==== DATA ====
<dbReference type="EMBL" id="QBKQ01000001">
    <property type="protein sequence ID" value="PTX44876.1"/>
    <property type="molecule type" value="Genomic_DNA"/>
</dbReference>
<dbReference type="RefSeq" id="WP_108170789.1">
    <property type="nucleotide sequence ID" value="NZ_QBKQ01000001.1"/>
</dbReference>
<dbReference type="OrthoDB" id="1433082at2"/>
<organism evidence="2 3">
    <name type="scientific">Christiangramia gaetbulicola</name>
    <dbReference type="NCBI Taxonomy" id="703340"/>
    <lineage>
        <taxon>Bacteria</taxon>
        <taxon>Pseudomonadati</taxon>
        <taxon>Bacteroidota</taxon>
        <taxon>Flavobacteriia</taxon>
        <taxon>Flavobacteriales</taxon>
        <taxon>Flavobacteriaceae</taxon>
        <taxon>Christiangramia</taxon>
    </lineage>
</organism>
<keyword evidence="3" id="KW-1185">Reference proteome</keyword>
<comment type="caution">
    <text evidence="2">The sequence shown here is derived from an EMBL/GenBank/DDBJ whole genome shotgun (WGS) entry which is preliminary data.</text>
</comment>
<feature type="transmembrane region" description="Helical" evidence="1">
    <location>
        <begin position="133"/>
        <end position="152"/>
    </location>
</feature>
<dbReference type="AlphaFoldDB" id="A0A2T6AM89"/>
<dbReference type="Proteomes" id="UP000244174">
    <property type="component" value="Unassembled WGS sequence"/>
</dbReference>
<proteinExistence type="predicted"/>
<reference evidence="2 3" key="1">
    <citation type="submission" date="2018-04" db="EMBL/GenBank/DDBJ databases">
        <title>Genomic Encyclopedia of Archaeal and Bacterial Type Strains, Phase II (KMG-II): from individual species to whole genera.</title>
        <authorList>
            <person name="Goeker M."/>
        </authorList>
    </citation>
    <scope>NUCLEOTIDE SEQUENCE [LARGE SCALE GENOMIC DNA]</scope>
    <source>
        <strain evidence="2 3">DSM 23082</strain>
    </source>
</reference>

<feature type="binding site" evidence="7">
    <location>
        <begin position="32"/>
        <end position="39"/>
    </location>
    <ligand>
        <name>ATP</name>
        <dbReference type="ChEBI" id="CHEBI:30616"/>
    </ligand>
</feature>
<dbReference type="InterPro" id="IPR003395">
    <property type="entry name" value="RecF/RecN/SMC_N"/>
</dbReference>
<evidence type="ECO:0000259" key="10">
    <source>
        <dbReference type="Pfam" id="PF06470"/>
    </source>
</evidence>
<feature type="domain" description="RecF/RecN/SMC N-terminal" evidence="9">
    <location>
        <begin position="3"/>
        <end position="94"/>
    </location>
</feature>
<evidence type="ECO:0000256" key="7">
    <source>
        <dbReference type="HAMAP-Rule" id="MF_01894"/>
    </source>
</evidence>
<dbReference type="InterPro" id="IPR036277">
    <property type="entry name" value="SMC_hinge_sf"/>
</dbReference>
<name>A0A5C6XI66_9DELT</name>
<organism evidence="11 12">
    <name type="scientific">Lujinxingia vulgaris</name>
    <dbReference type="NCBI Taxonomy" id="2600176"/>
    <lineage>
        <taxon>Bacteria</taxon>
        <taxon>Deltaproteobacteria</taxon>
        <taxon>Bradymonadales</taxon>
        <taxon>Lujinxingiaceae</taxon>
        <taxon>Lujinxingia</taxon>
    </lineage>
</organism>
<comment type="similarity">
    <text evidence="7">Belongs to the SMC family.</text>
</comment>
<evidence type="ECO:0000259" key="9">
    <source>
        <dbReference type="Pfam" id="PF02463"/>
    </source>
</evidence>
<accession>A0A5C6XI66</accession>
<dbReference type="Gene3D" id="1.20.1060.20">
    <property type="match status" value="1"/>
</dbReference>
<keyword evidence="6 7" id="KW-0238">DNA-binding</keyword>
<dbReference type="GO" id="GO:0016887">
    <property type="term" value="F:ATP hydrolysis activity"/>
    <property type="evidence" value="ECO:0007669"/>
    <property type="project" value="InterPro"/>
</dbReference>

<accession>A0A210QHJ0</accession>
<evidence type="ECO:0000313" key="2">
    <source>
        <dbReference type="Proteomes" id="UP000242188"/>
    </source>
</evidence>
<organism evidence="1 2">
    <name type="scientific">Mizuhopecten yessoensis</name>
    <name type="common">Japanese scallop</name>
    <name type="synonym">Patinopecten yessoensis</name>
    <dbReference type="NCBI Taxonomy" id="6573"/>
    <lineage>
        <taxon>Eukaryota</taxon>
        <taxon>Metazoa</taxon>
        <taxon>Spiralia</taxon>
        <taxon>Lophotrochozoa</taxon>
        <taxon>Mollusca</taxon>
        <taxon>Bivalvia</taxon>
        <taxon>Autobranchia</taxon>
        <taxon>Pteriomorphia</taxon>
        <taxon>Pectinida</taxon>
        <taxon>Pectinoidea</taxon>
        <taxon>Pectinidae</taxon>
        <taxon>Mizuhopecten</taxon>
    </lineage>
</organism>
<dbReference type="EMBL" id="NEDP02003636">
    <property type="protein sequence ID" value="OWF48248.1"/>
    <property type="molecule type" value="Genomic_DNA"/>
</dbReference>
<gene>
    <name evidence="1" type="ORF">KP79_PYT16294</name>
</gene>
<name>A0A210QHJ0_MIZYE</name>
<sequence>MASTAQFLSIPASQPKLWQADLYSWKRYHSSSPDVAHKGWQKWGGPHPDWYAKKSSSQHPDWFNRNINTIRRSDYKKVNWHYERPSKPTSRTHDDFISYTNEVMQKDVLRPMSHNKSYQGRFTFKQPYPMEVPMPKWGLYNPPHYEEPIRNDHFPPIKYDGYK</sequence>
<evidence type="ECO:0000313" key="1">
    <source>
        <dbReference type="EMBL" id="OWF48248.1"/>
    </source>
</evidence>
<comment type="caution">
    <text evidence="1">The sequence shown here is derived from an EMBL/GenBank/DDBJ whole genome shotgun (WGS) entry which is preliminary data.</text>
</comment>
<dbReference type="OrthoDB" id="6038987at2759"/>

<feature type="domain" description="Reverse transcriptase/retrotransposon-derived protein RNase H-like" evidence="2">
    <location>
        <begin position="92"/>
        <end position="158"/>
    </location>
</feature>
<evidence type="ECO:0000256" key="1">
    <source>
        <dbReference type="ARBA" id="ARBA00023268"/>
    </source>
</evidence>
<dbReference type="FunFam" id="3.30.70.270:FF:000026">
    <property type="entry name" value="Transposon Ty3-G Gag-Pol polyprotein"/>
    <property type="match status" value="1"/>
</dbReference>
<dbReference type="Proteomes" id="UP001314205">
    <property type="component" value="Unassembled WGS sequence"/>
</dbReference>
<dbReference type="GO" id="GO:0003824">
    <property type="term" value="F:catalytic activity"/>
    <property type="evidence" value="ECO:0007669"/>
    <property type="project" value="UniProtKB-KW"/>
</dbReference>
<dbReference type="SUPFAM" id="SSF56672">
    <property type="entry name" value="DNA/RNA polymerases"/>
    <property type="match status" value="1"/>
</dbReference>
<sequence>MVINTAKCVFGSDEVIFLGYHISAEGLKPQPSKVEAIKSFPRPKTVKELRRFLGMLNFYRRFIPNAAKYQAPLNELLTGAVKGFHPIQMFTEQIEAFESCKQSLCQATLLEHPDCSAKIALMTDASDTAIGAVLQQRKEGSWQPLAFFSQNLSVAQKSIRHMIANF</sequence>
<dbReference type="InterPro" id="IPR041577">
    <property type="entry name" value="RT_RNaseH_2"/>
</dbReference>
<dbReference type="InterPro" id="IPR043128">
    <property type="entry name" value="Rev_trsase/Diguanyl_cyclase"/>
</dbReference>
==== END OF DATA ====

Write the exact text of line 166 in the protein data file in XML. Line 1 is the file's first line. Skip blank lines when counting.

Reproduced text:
<dbReference type="FunFam" id="3.30.70.270:FF:000026">